Watching Facebook and media after a tragedy is sort of my addiction. You can tell so much about people by what they post and like and respond to.
So while I didn't turn on the TV once following the tragedy in Sandy Hook, I did follow with a keen eye peoples' reactions.
I was amazed by the instant prayers people sent up. Though these crises are shocking, I was so proud to see how it stirs compassion even if the best way we could demonstrate it was from knees on the floor.
It's lack of gun control.
It's bad parenting.
It's mental illness.
It's proof God has abandoned this country.
I don't know what it is but I know this, the days following a tragedy are NOT the time and place to blame and force your agenda. Shame of those who use a time of mourning to better politicize their thoughts. Their is a time for everything--shouting for gun control (or not) or prayer in school (or not) when families are DEVASTATED is not the time. I
Oh the posts I saw from mommas and daddys who couldn't wait to get their kids off the bus and hug them. These were so uplifting to my heart! And when I got my M girl from school, I hugged her so tight and smelled her hair and cried a little bit because my arms were full but my heart was breaking for those families whose arms were empty.
The bulk of the posts I saw were one safety. Are schools safe enough? Should they be fortresses? Should armed guards surround the doors? Should kids refrain from recess in case some person with sniper abilities picks them off the playground from a block away? What is the protocol?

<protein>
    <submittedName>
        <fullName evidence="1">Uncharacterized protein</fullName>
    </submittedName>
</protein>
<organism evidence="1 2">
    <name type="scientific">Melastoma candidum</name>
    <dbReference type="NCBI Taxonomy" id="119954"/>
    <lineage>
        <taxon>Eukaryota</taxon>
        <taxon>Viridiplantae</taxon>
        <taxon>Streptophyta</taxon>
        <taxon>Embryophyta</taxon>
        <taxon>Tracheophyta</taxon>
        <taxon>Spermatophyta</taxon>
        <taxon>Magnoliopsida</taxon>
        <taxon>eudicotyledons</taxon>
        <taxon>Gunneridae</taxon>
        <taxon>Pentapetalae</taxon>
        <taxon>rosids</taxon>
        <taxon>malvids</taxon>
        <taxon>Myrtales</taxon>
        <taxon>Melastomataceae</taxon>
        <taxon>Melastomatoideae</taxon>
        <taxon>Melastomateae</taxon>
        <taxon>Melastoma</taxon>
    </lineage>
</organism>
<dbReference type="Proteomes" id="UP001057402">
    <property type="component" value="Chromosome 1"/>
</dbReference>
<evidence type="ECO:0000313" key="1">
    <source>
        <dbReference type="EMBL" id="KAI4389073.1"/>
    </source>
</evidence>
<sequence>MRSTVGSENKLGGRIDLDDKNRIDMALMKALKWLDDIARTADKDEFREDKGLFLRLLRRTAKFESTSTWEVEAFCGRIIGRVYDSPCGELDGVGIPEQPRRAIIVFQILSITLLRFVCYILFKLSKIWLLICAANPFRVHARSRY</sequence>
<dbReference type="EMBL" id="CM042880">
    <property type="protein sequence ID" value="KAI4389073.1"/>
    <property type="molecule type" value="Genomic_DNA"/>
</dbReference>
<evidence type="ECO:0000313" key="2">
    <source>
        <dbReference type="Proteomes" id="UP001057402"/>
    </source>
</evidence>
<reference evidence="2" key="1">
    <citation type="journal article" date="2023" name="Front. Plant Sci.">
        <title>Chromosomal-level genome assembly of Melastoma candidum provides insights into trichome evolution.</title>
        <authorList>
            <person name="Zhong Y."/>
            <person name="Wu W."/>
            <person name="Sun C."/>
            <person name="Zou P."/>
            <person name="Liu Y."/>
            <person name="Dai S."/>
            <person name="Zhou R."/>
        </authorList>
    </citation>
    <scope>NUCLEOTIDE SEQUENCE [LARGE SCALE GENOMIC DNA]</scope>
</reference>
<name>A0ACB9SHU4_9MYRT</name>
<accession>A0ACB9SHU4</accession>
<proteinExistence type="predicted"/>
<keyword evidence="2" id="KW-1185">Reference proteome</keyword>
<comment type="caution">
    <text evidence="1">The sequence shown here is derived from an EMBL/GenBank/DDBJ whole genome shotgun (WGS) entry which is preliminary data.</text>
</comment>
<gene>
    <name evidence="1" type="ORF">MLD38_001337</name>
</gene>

More than anything, people are concerned about they safety of their children.
Listen, I understand safety concerns. However, we must realize we cannot ensure our children's safety. If they go to school in a barricaded fortress surrounded by military guys with uzis, that does not mean they won't get hit a car, kidnapped from a shopping center, choke on a grape, get a terminal illness, get in a car accident ...
Like many parents my kids wear seat belts and weather appropriate clothing and helmets when they ride their bikes. I want my kids to be safe. I want to protect them. But at some point in time, I also have to acknowledge I can't keep them safe. No measure I take can ensure they will never hurt or die.
It is in moments like these that I have to remind myself these are God's children--not mine. I have to trust His provision over my own.
I can't ensure their safety but I can help them know Jesus. I can help them learn to trust--even if they don't have all the answers. I can help them make good decisions but in the end, I can't ensure their safety.
So I am not in favor of getting rid of recess or putting armed guards at school. I'm interested in practical, pro-active measures but I will not let myself believe that if there are enough metal detectors my kids will be safe. My children are not safe but I trust the One who loves them more than I do and that's enough for me.